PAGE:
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To decide whether I have to use non-degenerate or degenerate perturbation theory, I have to look only on whether the energy level I am calculating corrections to is degenerate, the degree of degeneracy of the other levels is always immaterial for this, correct?

For instance, if I calculate corrections to ground state $n=1$ of the hydrogen atom, I use non-degenerate perturbation theory, but for all other levels $n\geq 2$ I use degenerate perturbation theory and might get splitting of energy levels, depending on the perturbation (e.g. the Stark effect of hydrogen atom).

The motivation behind this question is that although it seems plausible, in textbook chapters on non-degenerate perturbation theory it is often assumed that no eigenvalue of the unperturbed Hamiltonian is degenerate. Maybe there is something more behind this I overlook?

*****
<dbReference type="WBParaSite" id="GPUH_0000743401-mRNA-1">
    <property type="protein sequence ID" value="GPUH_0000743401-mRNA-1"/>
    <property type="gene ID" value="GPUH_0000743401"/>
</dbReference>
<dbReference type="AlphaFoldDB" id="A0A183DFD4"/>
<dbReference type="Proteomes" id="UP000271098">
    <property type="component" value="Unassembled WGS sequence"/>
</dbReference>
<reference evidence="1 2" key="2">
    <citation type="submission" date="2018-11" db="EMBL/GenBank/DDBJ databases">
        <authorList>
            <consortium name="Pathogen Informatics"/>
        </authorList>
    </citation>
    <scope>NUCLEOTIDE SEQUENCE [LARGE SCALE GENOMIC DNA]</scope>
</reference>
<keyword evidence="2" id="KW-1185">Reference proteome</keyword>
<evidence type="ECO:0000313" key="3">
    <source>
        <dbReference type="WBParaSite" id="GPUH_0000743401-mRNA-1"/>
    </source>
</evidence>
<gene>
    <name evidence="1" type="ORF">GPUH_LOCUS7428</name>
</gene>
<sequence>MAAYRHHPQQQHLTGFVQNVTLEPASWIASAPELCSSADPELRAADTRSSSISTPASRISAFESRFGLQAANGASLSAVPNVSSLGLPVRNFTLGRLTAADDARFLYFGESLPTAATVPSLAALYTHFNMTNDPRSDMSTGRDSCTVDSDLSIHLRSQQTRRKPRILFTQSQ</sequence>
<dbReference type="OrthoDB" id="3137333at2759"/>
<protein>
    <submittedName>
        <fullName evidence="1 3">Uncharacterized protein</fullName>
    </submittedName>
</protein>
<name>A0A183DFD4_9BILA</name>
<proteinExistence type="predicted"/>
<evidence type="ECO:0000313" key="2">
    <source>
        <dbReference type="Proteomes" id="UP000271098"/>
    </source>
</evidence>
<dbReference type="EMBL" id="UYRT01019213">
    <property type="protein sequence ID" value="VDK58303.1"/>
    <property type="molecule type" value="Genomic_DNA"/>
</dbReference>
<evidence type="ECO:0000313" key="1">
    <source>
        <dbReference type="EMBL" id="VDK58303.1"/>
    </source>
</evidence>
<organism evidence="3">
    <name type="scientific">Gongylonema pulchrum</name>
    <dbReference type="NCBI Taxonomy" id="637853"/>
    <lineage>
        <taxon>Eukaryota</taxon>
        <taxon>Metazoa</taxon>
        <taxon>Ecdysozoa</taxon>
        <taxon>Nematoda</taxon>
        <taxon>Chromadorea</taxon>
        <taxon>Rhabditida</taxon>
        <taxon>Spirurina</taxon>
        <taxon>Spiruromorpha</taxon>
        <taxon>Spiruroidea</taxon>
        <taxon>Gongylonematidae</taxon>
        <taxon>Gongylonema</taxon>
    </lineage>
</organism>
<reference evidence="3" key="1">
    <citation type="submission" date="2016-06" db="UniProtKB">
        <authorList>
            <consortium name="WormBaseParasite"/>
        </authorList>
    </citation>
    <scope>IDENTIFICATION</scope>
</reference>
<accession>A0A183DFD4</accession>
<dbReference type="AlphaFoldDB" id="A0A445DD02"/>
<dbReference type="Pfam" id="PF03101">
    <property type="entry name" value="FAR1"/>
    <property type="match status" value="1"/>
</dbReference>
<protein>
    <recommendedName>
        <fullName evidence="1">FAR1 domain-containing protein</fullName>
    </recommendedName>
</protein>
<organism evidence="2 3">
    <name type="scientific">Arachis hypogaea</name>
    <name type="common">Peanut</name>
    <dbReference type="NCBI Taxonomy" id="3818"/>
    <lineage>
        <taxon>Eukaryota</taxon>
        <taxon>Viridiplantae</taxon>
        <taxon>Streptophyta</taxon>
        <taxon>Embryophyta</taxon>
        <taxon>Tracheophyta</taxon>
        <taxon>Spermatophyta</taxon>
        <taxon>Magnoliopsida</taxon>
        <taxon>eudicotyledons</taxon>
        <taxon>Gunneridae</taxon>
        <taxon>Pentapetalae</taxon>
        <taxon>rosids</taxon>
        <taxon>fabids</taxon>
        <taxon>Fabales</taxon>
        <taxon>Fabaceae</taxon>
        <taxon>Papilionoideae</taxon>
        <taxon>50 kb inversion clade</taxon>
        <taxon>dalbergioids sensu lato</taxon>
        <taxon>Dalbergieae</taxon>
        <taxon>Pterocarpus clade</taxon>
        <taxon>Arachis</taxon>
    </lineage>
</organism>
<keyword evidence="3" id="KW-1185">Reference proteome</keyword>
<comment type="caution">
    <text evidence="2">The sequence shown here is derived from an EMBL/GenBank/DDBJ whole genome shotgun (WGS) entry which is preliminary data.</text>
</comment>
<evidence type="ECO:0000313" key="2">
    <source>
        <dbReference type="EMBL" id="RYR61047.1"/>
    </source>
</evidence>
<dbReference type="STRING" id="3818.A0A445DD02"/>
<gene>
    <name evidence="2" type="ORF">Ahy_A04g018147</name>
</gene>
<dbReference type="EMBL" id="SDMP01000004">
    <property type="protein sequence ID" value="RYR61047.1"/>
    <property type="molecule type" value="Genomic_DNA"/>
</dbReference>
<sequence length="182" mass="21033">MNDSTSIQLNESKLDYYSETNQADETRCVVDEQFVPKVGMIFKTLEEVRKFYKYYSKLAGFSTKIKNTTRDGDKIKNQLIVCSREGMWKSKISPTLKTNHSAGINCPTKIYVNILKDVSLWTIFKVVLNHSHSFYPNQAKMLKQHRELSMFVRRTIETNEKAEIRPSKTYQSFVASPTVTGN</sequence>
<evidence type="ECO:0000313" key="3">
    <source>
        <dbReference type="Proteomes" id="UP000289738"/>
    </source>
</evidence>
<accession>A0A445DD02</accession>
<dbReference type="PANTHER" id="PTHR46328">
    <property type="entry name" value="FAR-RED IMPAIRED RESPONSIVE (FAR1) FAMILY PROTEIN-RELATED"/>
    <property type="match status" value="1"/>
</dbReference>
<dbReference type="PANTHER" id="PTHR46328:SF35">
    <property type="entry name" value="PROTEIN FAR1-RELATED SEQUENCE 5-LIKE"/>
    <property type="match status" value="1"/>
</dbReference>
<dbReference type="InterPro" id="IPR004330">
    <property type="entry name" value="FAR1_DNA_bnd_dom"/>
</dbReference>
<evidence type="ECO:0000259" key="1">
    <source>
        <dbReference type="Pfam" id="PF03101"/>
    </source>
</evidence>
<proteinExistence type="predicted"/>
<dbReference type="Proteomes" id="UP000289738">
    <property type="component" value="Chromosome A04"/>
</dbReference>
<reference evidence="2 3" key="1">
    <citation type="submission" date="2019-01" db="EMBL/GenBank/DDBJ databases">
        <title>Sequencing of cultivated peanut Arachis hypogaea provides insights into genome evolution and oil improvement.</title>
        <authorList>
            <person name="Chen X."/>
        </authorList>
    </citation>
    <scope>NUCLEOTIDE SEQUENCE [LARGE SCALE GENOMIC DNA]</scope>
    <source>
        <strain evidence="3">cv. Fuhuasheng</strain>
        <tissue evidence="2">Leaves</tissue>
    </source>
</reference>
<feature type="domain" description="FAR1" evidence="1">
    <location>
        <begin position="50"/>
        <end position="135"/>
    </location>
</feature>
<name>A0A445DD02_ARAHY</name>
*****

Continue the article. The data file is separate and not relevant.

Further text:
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You can consider degenerate perturbation theory as the more general case. So that you can think of the non-degenerate case, as a degenerate Hilbert subspace of dimension one.

In this case there is no fundamental distinction, and the methods do not depend on whether other subspaces are degenerate or not. Possibly what the statement in books mean is to simplify expressions when summing over other energy eigenstates in the correction to the wave function, so that for every energy there is one state in the sum, and we do not have to choose a basis for all other states and expand, before they have explained the procedure of degenerate perturbation theory.

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  • $\begingroup$ This is a nice answer. Maybe something like this should be somehow briefly mentioned in the books, though yes, it is fairly obvious. $\endgroup$ – wondering Mar 1 '15 at 9:25

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